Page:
Kyle Rowley takes over Armada football program

Following a successful six-year stint with the Hazel Park Vikings, Kyle Rowley will coach a bit closer to home, with the Armada Tigers, in 2020.

Kyle Rowley

A 2004 Oxford High School graduate, Rowley, 34, starred for the Wildcats for three years at quarterback and safety, earning First-Team All-State recognition at the Division II level from the Detroit Free Press as a senior.
Walking on at Michigan State, he played two years for the Spartans under then-head coach John L. Smith but was forced to undergo multiple knee surgeries. He ultimately worked his way back from these procedures and played another two seasons for the Saginaw Valley State Cardinals under Randy Awrey and Jim Collins.
Once his playing days concluded, Rowley returned to Oxford and joined his father, Bud Rowley’s, staff for four years, coaching quarterbacks and defensive backs. Hazel Park was on the heels of an 0-9 (0-7 Oakland Activities Association Blue) campaign and battling dwindling enrollment in their school district — it is safe to say the job had its share of challenges entering the 2014 season.
While these red flags may have scared off other candidates, it was exactly the opportunity the then-28-year-old Rowley was looking for.
“I knew I had my work cut out for me, but that’s kind of what I wanted, too,” he shared. “I wanted to embrace the struggle, because if you walk into a program that’s already built, you don’t really know what you are made of and you kind of wonder, ‘Was this me or the person before me?’ It was the type of situation I wanted. I wanted to build something from the ground up.”
By the time Rowley’s fourth season at the helm rolled around in 2017, the Vikings were beginning to turn the corner in their rebuild.
“Each year, we had to get better. We had to show progress,” he explained. “In years one, two and three (at Hazel Park), we weren’t that good based on our record, but there was progress.
“By the time year four came around, we were a pretty good team. Played Warren Woods Towers in the playoffs, it was good stuff. Even the last two years, we were 4-5 but it was a competitive 4-5. Two years ago, we lost two games by a total of six points and this past year, a touchdown here and there, and we would’ve been in the playoffs again.”
The Vikings very nearly qualified for the postseason again in 2019 despite adjusting to life in a new conference. After more than two decades in the OAA, the school joined the Macomb Area Conference (MAC) in all athletic activities.
“I would say the competition is very comparable,” Rowley said of the transition. “The biggest thing was the unfamiliarity with the new schools. In the OAA Blue, we had film on all the other teams and had played them for years.
“So, that uncertainty can kind of get you a bit. But, I thought 4-5 for our first year in the league was not too bad.”
Successfully showing he can take a program from the bottom of the standings and turn them into a contender, Rowley will now try to duplicate and improve upon his successes at Armada.
“It’s a great community,” he said of what drew him to the Tigers. “The people are really excited about Armada High School and they’re really excited about the football program.
“There’s a lot of support. So, while they haven’t won state championships or had a history of deep playoff runs, all the interest, support and excitement around the program can help us build some things, put some things in place, and I think we can be pretty darn good.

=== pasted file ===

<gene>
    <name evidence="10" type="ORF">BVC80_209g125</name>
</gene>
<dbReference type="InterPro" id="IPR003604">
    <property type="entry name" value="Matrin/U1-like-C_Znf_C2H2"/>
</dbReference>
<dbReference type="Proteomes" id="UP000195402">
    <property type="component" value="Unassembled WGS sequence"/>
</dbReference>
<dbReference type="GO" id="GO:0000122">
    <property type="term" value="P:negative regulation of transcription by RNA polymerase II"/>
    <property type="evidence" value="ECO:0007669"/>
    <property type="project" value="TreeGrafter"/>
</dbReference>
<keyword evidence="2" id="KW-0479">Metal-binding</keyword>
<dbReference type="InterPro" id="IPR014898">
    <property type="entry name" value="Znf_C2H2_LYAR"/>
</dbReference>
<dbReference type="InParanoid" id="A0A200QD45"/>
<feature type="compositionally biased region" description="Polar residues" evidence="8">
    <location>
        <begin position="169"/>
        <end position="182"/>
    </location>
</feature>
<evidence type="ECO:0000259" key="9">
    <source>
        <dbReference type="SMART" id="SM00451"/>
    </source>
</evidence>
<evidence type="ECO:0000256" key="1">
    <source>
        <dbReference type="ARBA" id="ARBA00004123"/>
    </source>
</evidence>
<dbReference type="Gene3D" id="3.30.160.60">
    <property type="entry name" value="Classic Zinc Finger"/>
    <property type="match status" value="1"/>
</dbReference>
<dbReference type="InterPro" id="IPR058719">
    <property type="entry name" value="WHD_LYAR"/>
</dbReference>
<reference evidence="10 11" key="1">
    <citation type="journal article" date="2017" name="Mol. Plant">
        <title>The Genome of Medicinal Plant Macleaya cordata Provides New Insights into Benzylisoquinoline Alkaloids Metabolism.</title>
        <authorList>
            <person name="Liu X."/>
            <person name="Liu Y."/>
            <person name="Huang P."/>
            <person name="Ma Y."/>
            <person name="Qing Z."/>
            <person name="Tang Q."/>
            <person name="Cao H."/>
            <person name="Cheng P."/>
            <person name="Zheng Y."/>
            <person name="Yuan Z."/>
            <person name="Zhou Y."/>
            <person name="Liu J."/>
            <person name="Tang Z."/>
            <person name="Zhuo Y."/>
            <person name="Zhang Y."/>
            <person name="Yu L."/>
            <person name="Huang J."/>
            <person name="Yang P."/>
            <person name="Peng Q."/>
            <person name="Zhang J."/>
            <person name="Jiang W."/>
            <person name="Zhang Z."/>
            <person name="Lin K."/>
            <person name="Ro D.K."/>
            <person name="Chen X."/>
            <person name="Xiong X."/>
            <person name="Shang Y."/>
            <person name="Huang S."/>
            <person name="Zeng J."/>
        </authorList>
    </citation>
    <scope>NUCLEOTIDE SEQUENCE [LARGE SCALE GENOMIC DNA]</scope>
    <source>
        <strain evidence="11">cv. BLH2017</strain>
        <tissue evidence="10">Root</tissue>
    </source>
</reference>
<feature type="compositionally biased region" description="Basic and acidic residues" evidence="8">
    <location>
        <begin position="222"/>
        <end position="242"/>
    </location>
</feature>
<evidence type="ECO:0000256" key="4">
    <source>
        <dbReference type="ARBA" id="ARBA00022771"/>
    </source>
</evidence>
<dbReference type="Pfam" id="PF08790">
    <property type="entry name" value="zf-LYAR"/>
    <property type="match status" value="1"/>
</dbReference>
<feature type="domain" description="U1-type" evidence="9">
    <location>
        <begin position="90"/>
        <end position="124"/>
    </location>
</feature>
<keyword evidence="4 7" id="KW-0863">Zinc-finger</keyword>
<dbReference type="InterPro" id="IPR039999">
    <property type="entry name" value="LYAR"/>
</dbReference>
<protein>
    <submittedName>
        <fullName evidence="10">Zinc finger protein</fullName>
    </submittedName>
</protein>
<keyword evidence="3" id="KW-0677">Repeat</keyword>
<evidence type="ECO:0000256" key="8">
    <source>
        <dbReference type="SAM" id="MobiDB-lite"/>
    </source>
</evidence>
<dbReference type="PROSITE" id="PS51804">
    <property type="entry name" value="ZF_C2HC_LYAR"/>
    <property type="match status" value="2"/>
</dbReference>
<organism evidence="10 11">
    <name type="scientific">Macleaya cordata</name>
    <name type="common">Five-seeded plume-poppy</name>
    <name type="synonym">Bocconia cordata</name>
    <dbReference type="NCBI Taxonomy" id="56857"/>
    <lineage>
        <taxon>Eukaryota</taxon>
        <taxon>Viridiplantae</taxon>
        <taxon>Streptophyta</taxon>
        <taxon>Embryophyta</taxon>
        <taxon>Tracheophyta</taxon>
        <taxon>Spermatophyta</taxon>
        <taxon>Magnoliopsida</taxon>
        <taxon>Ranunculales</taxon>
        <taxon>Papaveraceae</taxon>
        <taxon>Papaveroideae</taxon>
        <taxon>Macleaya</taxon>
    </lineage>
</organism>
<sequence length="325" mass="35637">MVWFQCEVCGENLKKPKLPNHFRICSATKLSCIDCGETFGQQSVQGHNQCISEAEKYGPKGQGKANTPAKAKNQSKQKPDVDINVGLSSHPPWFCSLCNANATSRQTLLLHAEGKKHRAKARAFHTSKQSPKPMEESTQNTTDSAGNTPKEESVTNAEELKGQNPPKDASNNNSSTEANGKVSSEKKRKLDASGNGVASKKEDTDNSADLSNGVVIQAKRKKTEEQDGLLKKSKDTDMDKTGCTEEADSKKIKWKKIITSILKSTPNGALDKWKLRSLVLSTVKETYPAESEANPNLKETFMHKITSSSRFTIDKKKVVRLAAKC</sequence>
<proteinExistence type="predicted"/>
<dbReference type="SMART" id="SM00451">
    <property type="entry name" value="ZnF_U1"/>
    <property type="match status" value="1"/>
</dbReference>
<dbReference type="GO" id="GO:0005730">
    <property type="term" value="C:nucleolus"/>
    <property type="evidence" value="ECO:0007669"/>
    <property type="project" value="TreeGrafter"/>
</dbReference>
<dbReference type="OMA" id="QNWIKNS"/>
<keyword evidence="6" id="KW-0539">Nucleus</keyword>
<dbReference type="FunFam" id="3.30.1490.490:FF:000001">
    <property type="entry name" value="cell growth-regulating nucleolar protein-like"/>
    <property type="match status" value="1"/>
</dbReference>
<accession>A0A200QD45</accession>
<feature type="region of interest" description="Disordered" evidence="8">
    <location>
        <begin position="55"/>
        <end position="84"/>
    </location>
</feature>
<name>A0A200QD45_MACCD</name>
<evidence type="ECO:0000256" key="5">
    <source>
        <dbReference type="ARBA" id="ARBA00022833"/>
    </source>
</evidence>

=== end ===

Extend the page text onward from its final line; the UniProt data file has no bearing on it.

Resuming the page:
“If you walk through these hallways, there is some serious talent. There is some serious upside to Armada.”
During his time with Hazel Park, Rowley’s teams developed a reputation for strong running games and the ability to hurt you with the quick pass, as well. Relying on his unique combination of youth and experience, he doesn’t try to fit the personnel to his scheme, but instead tries to get the football to his playmakers in space.
“Every coach has their tendencies,” he began. “But you must fit it (your offensive scheme) to the personnel you have.
“For us, right now, we’re going to be working on getting in the weight room, taking care of our conditioning, taking care of our bodies and taking care of it in the classroom. Once we get into some more football-related activities over the summer, we’ll get a much better idea of what we can and can’t do. I think that’s the smart approach.”
In addition to the increased support around the Armada program, Rowley’s move to the Blue Water Area Conference (BWAC) checked the personal boxes he was looking for.
“I had been wanting to get back north for a while,” he shared. “Get back closer to my parents; plus, living in the city can be loud and crazy, when you come out in the country, it’s nice and quiet.”
One of Rowley’s first moves after the agreement with the Tigers became official was to bring along his father, Oxford legend Bud Rowley, as his new offensive and defensive line coach. Bud stepped down as the Wildcats’ head coach following the 2019 season after four-and-a-half decades on the job.
“I knew he still wanted to coach, so this was a good opportunity,” Kyle said of how this role reversal came to be.
“Why wouldn’t you want to have one of the best coaches to ever do it in the state of Michigan on your staff? Obviously, there will probably be some growing pains because this will be new for both of us, but we’ve always played for the same team.
“Even when we butt heads, it comes from a good place. So, I think we’ll be fine. I can tell you this, though, our offensive and defensive lines are going to be tough, he knows what he’s doing.”
Armada finished the 2019 season at 4-5 (2-5 BWAC). This was a two-win improvement over their 2018 mark of 2-7 (1-5), but the program hasn’t posted a winning record since 2012.
Fortunately, it looks like they hired exactly the right man for the job.

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